Leadership Corner

Communicating effectively during Performance Appraisals

October 17th, 2019 at 2:55PM
Protrait photo of Leslie Weldon. U.S and Forest Service glags in the background
Leslie Weldon, Senior Executive for Work Environment and Performance, USDA Forest Service

October is a month of transition: we wrap up one performance appraisal period and initiate another. We focus on accomplishments of the year prior and set expectations for the year ahead. And while it’s critical to provide meaningful feedback to employees on their accomplishments, recognize their performance, and set expectations, it’s also a time to invest in, and strengthen, relationships.

What we have learned over the past several years through listening sessions and surveys, is that employees want leaders who show up with more humility, honesty, and humanity. Employees want leaders who are transparent and inspire trust, and who communicate with empathy. Being mindful about how we engage in performance reviews allows us to meet employees’ wants and is another way we live our core values—in particular, service, interdependence, and safety. Service to each other. Interdependence between colleagues. And psychological safety for all.

With these core values in mind, here are some ideas to guide your performance reviews:

  • Develop a performance plan. Taking time to develop detailed, specific, and goal-oriented performance plans demonstrates that you care about your employees’ work.
  • Meet often. Meeting frequently (at least quarterly) ensures employees have multiple opportunities to excel or turn poor performance around. Transparency inspires trust.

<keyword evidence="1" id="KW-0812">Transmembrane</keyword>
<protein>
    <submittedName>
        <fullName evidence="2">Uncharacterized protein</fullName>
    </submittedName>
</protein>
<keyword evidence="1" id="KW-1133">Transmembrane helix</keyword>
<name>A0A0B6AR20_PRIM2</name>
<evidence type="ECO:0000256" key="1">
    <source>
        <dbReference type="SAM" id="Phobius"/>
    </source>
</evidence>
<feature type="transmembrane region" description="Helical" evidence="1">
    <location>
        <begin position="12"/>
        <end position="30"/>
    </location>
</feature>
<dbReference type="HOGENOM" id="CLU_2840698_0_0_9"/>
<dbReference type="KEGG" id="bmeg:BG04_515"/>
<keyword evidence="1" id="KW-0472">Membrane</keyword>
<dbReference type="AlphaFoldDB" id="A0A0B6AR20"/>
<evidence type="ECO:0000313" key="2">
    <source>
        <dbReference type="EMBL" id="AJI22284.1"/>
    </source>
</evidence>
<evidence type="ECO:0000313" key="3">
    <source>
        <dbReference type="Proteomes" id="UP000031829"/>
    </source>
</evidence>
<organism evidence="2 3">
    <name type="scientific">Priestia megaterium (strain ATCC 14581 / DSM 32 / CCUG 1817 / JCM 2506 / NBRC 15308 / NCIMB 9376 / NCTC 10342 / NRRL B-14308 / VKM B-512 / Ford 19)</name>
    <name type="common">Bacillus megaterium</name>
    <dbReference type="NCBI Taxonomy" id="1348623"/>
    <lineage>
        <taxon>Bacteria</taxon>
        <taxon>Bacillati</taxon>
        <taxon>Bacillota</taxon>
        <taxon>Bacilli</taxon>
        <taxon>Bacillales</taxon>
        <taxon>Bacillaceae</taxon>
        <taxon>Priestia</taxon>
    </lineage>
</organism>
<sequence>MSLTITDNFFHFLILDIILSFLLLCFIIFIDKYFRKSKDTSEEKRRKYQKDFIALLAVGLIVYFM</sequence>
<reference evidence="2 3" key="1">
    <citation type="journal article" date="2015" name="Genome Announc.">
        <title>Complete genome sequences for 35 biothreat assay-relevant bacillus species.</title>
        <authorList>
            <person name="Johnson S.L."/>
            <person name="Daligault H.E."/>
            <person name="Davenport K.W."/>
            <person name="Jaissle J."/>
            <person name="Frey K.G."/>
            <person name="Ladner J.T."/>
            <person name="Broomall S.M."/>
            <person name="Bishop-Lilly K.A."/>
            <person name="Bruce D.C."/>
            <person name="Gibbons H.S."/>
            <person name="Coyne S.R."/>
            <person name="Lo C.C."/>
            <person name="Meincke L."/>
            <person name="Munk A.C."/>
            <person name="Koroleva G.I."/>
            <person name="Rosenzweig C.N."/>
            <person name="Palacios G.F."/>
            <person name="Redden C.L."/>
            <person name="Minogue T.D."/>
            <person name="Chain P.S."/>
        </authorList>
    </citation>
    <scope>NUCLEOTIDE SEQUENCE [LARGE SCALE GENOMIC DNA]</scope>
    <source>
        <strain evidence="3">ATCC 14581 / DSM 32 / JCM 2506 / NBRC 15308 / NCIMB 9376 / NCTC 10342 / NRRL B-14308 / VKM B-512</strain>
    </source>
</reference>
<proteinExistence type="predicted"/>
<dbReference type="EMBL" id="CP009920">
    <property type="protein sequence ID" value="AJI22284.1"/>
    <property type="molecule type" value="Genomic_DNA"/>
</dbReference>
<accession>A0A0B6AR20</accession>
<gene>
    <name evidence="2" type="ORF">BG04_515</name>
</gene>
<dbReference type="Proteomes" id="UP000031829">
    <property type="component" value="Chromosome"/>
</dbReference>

• Provide and receive feedback. When providing feedback, be respectful, give specific examples, focus on only a few topics, and frequently check in on employees’ thoughts. Negative feedback should be based on performance and delivered honestly and quickly.
    • Ask employees to provide feedback on your supervision and how you can support them going forward. This is an opportunity to get valuable feedback for your own leadership growth.
  • Create a comfortable environment. When meeting with employees, set up a comfortable environment. Give employees advance notice of the meting time. Ensure the location is private, there is plenty of time, and there are no distractions. Take into account different personality types and interact in a way that is comfortable for individual employees to facilitate better communication.
  • Prepare for the final review. Request your employees’ accomplishments and input on their performance prior to meeting. This helps you remember their accomplishments and provides employees the opportunity to objectively think about their performance.
  • Plan future development. Assess employees’ skills and think about developmental opportunities. Talk with employees about their career goals. Consider details, mentoring, special assignments, and training as part of their development.

Investing in relationships during performance reviews helps us create a work environment that is safe, respectful, and inclusive, where everyone feels welcome and valued for their work. Without a safe and respectful work environment, we simply cannot fulfill our conservation mission.

Next week, Chief Christiansen will share the agency FY19 Accomplishments and provide a look ahead at FY2020 program direction.